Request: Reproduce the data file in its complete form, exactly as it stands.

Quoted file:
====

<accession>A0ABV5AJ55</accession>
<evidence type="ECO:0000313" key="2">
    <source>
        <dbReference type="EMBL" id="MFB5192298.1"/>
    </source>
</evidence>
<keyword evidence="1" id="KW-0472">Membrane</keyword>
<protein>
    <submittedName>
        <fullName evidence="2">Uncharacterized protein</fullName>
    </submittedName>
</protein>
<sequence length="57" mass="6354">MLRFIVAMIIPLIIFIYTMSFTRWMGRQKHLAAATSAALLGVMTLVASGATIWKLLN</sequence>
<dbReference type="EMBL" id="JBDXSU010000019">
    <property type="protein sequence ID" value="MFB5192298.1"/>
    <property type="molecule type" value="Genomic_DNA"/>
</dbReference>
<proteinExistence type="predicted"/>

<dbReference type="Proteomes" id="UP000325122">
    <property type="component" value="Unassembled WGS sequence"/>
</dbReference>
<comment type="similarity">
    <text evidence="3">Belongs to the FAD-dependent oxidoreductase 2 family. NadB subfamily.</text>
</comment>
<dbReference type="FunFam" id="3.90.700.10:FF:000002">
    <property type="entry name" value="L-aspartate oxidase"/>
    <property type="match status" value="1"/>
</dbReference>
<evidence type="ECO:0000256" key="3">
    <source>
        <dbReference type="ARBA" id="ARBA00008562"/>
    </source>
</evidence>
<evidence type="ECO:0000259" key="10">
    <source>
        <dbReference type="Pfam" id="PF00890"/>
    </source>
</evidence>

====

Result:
<accession>A0ABV5AJ55</accession>
<evidence type="ECO:0000313" key="2">
    <source>
        <dbReference type="EMBL" id="MFB5192298.1"/>
    </source>
</evidence>
<keyword evidence="1" id="KW-0472">Membrane</keyword>
<protein>
    <submittedName>
        <fullName evidence="2">Uncharacterized protein</fullName>
    </submittedName>
</protein>
<sequence length="57" mass="6354">MLRFIVAMIIPLIIFIYTMSFTRWMGRQKHLAAATSAALLGVMTLVASGATIWKLLN</sequence>
<dbReference type="EMBL" id="JBDXSU010000019">
    <property type="protein sequence ID" value="MFB5192298.1"/>
    <property type="molecule type" value="Genomic_DNA"/>
</dbReference>
<proteinExistence type="predicted"/>

<dbReference type="Proteomes" id="UP000325122">
    <property type="component" value="Unassembled WGS sequence"/>
</dbReference>
<comment type="similarity">
    <text evidence="3">Belongs to the FAD-dependent oxidoreductase 2 family. NadB subfamily.</text>
</comment>
<dbReference type="FunFam" id="3.90.700.10:FF:000002">
    <property type="entry name" value="L-aspartate oxidase"/>
    <property type="match status" value="1"/>
</dbReference>
<evidence type="ECO:0000256" key="3">
    <source>
        <dbReference type="ARBA" id="ARBA00008562"/>
    </source>
</evidence>
<evidence type="ECO:0000259" key="10">
    <source>
        <dbReference type="Pfam" id="PF00890"/>
    </source>
</evidence>